From the time Bob Irsay and his cronies high-tailed it out of town on a snowy night in March of 1984 right up to the arrival of the Ravens in 1996, Baltimore played the role of the jilted lover. The city attempted to land an expansion franchise in 1993 but lost out to Carolina and Jacksonville.

Paul Tagliabue suggested that instead of investing in the NFL, perhaps Baltimore should build a museum – an ill advised quip that will always be linked to the mere mention of the name “Tagliabue.”

The night before that historical evening of January 28, 2001, I happened to be in the Ravens team hotel. I bumped into Billy Davis who I had met on several previous occasions and I asked him how he felt. I’ll never forget Davis’ response – a player who was a repeat Super Bowl winner as a member of the Dallas Cowboys.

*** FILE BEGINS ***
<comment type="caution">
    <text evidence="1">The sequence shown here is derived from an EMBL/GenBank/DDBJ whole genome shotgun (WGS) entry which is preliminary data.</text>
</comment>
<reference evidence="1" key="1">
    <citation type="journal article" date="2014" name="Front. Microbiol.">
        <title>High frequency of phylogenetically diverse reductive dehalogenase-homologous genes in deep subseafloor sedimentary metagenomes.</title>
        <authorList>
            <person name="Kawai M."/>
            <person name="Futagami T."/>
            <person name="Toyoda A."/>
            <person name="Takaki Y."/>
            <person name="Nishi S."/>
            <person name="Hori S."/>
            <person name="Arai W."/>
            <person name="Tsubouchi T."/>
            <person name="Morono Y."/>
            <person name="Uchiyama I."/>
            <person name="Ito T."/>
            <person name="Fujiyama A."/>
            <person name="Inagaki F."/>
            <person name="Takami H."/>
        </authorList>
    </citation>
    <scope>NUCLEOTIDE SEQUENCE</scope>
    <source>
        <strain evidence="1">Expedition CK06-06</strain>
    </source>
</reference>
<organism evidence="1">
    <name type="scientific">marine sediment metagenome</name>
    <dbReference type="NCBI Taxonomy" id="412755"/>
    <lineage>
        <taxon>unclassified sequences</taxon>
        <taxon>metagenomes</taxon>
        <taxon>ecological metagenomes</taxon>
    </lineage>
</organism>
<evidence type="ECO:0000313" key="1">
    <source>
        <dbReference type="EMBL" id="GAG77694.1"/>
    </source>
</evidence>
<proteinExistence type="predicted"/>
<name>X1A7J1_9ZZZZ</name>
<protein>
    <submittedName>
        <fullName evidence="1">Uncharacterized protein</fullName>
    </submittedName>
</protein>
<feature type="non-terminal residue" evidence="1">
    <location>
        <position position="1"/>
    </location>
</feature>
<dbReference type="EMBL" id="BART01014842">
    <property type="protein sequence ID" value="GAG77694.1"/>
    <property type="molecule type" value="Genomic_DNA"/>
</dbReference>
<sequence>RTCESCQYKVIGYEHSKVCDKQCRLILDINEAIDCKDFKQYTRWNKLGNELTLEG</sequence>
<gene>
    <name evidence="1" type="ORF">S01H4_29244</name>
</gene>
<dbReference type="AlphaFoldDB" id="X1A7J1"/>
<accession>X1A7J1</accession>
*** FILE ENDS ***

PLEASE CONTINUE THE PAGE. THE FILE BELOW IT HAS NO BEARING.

“I’ve been here before and I have never been part of a team this well prepared to win.”

The look in Davis’ eyes was that of unwavering confidence. These weren’t just words but rather a statement of conviction and will – a will that the team collectively exerted upon the seemingly defenseless New York Giants.

After the game, Ravens fans both old and very new basked in a communal glow of purple, black and gold as celebratory confetti tumbled from the sky.

The moment seemed to stand still in time – a freeze frame of life interrupted by the words of then Ravens owner Art Modell as he stood at the podium beside the vilified Tagliabue.